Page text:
Many U.S. towns and cities host street fairs for Cinco de Mayo. At these fairs street vendors sell typically Mexican foods, such as tacos, guacamole, salsa, churros, and tamales. At some fairs cooking or tasting contests take place. A number of different towns and cities hold jalapeño eating contests on Cinco de Mayo. Good-humored crowds gather to watch those who can gobble up the fiery hot peppers without wincing.

In Mexico, Cinco de Mayo celebrations often pay special tribute to the region of Puebla. Foods from Puebla, such as molé poblano, may be served in honor of the occasion. Molé is a thick sauce made from tomatoes, onions, spices, unsweetened chocolate, and ground nuts. It is usually served with meat or beans.

Parades

Parades often play an important role in Cinco de Mayo celebrations. Most feature marching bands or other forms of music. Some marchers wear military uniforms as a way of honoring those who lost their lives fighting for Mexican independence in the Battle of Puebla. Others wear traditional Mexican dress. Some marchers proudly carry Mexican flags. Patriotic parade watchers sometimes greet this spectacle with the cry, "Viva Mexico," which means, "long live Mexico."

FURTHER READING

Gnojewski, Carol. Cinco de Mayo. Berkeley Heights, NJ: Enslow Publishers, 2002. Henderson, Helene, ed. Holidays, Festivals and Celebrations of the World Dictionary. 3rd ed. Detroit: Omnigraphics, 2005. "Mariachi Festivities … for Cinco de Mayo and Almost Anytime." Sunset. May, 1990. Menard, Valerie. The Latino Holiday Book. New York: Marlow and Company, 2000.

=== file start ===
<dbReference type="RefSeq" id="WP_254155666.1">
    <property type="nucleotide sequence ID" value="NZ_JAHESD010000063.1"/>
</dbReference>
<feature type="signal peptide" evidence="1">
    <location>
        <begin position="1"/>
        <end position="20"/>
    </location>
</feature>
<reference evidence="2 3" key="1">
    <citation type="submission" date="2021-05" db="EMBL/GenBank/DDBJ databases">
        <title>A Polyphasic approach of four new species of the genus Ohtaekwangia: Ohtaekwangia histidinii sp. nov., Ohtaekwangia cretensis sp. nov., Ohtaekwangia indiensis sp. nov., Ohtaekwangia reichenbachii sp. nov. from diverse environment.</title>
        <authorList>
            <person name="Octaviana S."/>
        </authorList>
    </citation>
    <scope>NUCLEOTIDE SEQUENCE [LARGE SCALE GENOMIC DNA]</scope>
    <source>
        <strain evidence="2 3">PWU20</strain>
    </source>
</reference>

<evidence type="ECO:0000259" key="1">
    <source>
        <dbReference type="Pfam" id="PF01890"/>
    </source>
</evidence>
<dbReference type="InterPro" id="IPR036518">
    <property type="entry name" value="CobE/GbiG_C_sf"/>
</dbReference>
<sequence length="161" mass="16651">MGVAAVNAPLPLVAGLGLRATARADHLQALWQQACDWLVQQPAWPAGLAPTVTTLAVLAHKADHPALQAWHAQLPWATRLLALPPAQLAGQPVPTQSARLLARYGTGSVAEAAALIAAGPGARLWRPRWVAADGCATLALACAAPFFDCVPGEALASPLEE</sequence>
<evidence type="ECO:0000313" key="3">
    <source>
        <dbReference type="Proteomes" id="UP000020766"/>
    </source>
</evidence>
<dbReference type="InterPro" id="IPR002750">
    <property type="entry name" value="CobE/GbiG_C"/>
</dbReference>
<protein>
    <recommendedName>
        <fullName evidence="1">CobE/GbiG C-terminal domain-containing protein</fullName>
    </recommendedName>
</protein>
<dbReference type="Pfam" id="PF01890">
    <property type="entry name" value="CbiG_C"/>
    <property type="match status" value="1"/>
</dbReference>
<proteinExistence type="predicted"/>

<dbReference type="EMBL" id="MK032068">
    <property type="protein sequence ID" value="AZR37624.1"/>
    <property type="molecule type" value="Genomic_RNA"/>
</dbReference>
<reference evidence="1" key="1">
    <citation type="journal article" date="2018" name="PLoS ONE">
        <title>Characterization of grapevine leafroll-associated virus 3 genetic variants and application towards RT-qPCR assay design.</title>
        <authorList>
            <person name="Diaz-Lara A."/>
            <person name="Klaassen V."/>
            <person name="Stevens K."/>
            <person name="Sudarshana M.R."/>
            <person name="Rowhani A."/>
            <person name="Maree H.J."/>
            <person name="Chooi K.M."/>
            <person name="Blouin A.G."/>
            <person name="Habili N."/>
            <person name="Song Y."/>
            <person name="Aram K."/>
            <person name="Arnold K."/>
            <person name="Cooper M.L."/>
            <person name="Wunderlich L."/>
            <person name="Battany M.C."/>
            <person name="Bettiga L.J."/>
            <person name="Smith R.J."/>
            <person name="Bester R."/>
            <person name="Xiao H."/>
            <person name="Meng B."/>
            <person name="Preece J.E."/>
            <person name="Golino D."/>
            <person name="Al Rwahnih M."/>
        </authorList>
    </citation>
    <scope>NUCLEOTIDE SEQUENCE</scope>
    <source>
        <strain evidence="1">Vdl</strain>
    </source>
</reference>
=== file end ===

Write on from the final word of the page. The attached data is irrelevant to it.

WEB SITES

Inside Mexico www.inside-mexico.com/featurecinco.htm

Mexico Connect www.mexconnect.com/mex_/guadalajara/marhis.html

Mexico Tourism Board www.visitmexico.com

Cinco de Mayo

May 5
Cinco de Mayo or the Fifth of May is a national holiday in Mexico commemorating the Battle of Puebla on May 5, 1862, in which Mexican troops under General Ignacio Zaragoza defeated the invading French forces of Napoleon III. Although the battle itself represented only a temporary setback for the French, the Mexicans' victory against overwhelming odds gave them the confidence they needed to persevere until finally triumphing on April 2, 1867.
The anniversary of this event is celebrated not only in Mexico but in many American communities with large Mexican-American populations—especially in the southwestern states of Texas, Arizona, and southern California. The events include parades, patriotic speeches, bullfights, barbecues, and beauty contests. Olvera Street in Los Angeles is particularly known for its Cinco de Mayo celebration.
CONTACTS:
Mexico Tourism Board
21 E. 63rd St., Fl. 3
New York, NY 10021
800-446-3942 or 212-821-0314; fax: 212-821-0367
www.visitmexico.com
University of California
405 Hilgard Ave.
Los Angeles, CA 90095
310-825-4321
www.ucla.edu
SOURCES:
AmerBkDays-2000, p. 343
AnnivHol-2000, p. 77
DictFolkMyth-1984, p. 1065
FolkWrldHol-1999, p. 329
HolSymbols-2009, p. 152
OxYear-1999, p. 198